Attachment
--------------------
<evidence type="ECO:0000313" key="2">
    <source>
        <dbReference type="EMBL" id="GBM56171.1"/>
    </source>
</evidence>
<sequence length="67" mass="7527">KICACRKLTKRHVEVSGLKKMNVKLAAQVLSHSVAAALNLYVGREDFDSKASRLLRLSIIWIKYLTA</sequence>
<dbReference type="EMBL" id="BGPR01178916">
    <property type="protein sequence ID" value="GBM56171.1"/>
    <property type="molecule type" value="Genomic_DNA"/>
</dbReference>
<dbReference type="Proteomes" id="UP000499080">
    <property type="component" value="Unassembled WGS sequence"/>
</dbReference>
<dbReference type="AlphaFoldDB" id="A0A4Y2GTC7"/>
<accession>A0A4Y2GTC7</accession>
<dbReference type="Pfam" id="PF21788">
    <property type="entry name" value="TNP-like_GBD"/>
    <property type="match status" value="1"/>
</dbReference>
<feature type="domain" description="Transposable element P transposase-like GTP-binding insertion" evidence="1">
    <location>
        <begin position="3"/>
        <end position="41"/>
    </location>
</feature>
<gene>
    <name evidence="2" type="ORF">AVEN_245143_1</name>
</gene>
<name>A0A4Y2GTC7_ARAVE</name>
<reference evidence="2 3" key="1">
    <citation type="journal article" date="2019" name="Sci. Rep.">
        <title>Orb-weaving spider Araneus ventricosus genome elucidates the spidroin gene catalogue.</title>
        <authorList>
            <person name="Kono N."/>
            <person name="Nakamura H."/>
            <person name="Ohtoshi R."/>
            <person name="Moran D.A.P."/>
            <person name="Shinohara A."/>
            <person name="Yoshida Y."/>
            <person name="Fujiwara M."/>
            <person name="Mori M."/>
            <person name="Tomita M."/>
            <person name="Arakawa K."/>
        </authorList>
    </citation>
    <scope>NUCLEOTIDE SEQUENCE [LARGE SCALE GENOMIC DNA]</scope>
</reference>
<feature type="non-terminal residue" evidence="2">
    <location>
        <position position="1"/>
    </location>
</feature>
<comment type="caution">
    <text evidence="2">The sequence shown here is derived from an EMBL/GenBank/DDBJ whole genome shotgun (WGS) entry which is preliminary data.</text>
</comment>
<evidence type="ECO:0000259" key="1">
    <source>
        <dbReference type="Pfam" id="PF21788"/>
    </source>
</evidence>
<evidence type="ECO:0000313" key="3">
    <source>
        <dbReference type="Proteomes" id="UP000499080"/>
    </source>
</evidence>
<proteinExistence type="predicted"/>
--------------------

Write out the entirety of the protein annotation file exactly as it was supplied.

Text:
<evidence type="ECO:0000313" key="2">
    <source>
        <dbReference type="EMBL" id="GBM56171.1"/>
    </source>
</evidence>
<sequence length="67" mass="7527">KICACRKLTKRHVEVSGLKKMNVKLAAQVLSHSVAAALNLYVGREDFDSKASRLLRLSIIWIKYLTA</sequence>
<dbReference type="EMBL" id="BGPR01178916">
    <property type="protein sequence ID" value="GBM56171.1"/>
    <property type="molecule type" value="Genomic_DNA"/>
</dbReference>
<dbReference type="Proteomes" id="UP000499080">
    <property type="component" value="Unassembled WGS sequence"/>
</dbReference>
<dbReference type="AlphaFoldDB" id="A0A4Y2GTC7"/>
<accession>A0A4Y2GTC7</accession>
<dbReference type="Pfam" id="PF21788">
    <property type="entry name" value="TNP-like_GBD"/>
    <property type="match status" value="1"/>
</dbReference>
<feature type="domain" description="Transposable element P transposase-like GTP-binding insertion" evidence="1">
    <location>
        <begin position="3"/>
        <end position="41"/>
    </location>
</feature>
<gene>
    <name evidence="2" type="ORF">AVEN_245143_1</name>
</gene>
<name>A0A4Y2GTC7_ARAVE</name>
<reference evidence="2 3" key="1">
    <citation type="journal article" date="2019" name="Sci. Rep.">
        <title>Orb-weaving spider Araneus ventricosus genome elucidates the spidroin gene catalogue.</title>
        <authorList>
            <person name="Kono N."/>
            <person name="Nakamura H."/>
            <person name="Ohtoshi R."/>
            <person name="Moran D.A.P."/>
            <person name="Shinohara A."/>
            <person name="Yoshida Y."/>
            <person name="Fujiwara M."/>
            <person name="Mori M."/>
            <person name="Tomita M."/>
            <person name="Arakawa K."/>
        </authorList>
    </citation>
    <scope>NUCLEOTIDE SEQUENCE [LARGE SCALE GENOMIC DNA]</scope>
</reference>
<feature type="non-terminal residue" evidence="2">
    <location>
        <position position="1"/>
    </location>
</feature>
<comment type="caution">
    <text evidence="2">The sequence shown here is derived from an EMBL/GenBank/DDBJ whole genome shotgun (WGS) entry which is preliminary data.</text>
</comment>
<evidence type="ECO:0000259" key="1">
    <source>
        <dbReference type="Pfam" id="PF21788"/>
    </source>
</evidence>
<evidence type="ECO:0000313" key="3">
    <source>
        <dbReference type="Proteomes" id="UP000499080"/>
    </source>
</evidence>
<proteinExistence type="predicted"/>